Review: Never Here


Never Here is a twisted tale, with confusion at its heart. The story follows an artist, Miranda Fall (Merielle Enos), who becomes embroiled in a police investigation of an attack that occurred outside her street. The victim is her interviewer, who was in her apartment that morning. And when she recognises a person in a line-up to be a man who was present at her exhibit, these details become too irresistible for her to investigate and explore.

It’s a tale of shifting perspectives and blurred boundaries. Things get dark, and secrets come to light.

The premise is presented at the beginning in an exploitative interview where the artists speaks of seeing life through prisms, such as phones, computers, even handbags. The freaky camerawork push forward the story-line of confusing viewpoints, with perspective frequently shifting through clever cuts and shadows. The artists begins to become increasingly paranoid as she chooses to investigate the attack herself, even though her old friend and on and off lover, a cop on the case, tells her it was closed.

Enos as Miranda Hall, the questioning artist.

Enos as Miranda Hall, the questioning artist.

She seems intensely invested in invading everyone’s privacy, and the movie explores the effect of the cosmic karma this might cause. One of her exhibits is entirely made from a phone she found on the street, exposing his entire life for the profit of her own gallery. The fact that the man in question shows up and strongly condemns her, gives her a sense of unease and craving for the rest of the story that intensify her character and give good justification to her choices.

The dark lighting enhance the effect of the movie, which is a winding, if at sometimes slow thriller.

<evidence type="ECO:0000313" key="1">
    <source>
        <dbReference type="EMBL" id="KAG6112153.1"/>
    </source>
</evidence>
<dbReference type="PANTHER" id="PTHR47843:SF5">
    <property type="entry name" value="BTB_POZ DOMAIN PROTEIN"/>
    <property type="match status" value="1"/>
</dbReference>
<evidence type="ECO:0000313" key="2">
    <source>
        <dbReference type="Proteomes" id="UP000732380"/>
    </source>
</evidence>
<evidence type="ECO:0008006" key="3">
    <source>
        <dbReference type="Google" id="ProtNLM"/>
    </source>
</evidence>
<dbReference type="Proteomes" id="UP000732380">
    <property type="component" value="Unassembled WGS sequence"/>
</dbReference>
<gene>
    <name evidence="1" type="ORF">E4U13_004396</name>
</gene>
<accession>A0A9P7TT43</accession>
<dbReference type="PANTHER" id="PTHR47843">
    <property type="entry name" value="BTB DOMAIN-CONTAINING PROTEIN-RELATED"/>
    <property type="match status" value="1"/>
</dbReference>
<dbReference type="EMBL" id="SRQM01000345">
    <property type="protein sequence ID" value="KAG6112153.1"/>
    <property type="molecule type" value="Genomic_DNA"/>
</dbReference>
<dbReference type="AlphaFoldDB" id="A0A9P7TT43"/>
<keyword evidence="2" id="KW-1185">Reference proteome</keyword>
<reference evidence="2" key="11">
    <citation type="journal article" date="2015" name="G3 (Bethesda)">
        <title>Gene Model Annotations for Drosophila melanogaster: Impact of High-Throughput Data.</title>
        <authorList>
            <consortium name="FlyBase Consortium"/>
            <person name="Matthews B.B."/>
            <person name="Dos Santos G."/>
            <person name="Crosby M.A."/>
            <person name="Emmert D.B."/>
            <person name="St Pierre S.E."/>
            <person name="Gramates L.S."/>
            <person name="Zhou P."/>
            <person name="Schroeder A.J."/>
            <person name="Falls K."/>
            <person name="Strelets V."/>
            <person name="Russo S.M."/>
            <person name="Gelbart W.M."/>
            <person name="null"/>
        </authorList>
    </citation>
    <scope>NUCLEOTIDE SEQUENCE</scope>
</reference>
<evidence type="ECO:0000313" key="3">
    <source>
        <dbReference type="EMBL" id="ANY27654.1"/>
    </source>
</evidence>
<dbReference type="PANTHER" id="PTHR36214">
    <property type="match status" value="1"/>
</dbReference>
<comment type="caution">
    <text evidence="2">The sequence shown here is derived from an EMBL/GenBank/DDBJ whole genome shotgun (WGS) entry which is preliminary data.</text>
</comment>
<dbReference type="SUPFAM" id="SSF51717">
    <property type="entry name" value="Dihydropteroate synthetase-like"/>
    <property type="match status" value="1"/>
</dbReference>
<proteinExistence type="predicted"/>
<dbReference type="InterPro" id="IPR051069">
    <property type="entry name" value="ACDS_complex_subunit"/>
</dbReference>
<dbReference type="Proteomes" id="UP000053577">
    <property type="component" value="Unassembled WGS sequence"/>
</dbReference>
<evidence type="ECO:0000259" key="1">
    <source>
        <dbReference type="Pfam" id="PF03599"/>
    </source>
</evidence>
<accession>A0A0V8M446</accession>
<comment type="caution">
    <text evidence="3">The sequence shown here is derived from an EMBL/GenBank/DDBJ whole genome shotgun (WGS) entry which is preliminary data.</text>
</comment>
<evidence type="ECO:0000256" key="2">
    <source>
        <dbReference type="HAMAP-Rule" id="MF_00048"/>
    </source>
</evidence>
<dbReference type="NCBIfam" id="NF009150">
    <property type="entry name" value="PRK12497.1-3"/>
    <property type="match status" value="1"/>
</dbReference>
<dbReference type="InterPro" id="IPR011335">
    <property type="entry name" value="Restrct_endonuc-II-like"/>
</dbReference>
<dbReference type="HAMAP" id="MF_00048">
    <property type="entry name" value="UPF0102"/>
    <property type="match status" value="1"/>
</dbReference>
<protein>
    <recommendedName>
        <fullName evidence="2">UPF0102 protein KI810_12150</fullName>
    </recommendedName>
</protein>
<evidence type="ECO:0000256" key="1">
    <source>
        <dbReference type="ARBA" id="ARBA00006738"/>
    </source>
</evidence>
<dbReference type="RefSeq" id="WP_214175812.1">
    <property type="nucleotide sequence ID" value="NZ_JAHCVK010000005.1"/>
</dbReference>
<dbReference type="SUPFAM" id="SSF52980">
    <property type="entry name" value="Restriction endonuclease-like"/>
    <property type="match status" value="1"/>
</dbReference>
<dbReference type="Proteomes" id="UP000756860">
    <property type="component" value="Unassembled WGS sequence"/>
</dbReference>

The film is more concerned with disorienting the viewer than it is keeping the story’s momentum. As the plot grows more and more twisted, it’s enjoyable, but sometimes the weirdness of the story becomes just … too weird.

Enos is a great actress, and she embraces this role with fervour. Her previous work in The Killing proved her to be a strong and silent hero, enjoyable to watch with her intensity. Here, the airiness of her demeanour sometimes result in strange delivery of what is ordinary lines; the characters interrupting each other lend more to jarring dialogue than naturalistic conversation.

This enigmatic thriller is a good one. It keeps you guessing. The lack of trust, privacy, and the unknown combine with interesting techniques that take you from scene to scene, day to day, climb to climax. A satisfying story and good acting keep this twisty thriller spinning nicely.

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Lauren Turner is an Australian media specialist and keen cinephile. She loves Robert Eggers and can be found at her local offbeat cinema in Melbourne.


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